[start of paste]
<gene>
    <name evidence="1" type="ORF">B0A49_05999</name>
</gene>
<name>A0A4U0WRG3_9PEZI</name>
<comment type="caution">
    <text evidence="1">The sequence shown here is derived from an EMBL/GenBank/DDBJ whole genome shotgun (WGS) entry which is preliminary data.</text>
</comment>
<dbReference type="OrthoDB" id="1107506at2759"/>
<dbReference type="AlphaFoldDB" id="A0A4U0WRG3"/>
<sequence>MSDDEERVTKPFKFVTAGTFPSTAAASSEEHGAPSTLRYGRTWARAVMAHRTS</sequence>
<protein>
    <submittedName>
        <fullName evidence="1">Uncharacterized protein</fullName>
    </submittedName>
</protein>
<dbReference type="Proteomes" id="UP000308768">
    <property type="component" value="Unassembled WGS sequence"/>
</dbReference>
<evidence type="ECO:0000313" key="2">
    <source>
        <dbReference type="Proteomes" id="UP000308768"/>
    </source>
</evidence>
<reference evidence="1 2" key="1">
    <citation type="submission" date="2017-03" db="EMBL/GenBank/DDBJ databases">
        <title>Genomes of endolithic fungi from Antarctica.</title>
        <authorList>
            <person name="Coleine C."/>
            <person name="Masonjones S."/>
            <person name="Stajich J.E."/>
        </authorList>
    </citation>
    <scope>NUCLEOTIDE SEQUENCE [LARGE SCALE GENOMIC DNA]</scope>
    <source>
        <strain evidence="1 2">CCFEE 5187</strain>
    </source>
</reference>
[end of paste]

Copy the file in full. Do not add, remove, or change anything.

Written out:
<gene>
    <name evidence="1" type="ORF">B0A49_05999</name>
</gene>
<name>A0A4U0WRG3_9PEZI</name>
<comment type="caution">
    <text evidence="1">The sequence shown here is derived from an EMBL/GenBank/DDBJ whole genome shotgun (WGS) entry which is preliminary data.</text>
</comment>
<dbReference type="OrthoDB" id="1107506at2759"/>
<dbReference type="AlphaFoldDB" id="A0A4U0WRG3"/>
<sequence>MSDDEERVTKPFKFVTAGTFPSTAAASSEEHGAPSTLRYGRTWARAVMAHRTS</sequence>
<protein>
    <submittedName>
        <fullName evidence="1">Uncharacterized protein</fullName>
    </submittedName>
</protein>
<dbReference type="Proteomes" id="UP000308768">
    <property type="component" value="Unassembled WGS sequence"/>
</dbReference>
<evidence type="ECO:0000313" key="2">
    <source>
        <dbReference type="Proteomes" id="UP000308768"/>
    </source>
</evidence>
<reference evidence="1 2" key="1">
    <citation type="submission" date="2017-03" db="EMBL/GenBank/DDBJ databases">
        <title>Genomes of endolithic fungi from Antarctica.</title>
        <authorList>
            <person name="Coleine C."/>
            <person name="Masonjones S."/>
            <person name="Stajich J.E."/>
        </authorList>
    </citation>
    <scope>NUCLEOTIDE SEQUENCE [LARGE SCALE GENOMIC DNA]</scope>
    <source>
        <strain evidence="1 2">CCFEE 5187</strain>
    </source>
</reference>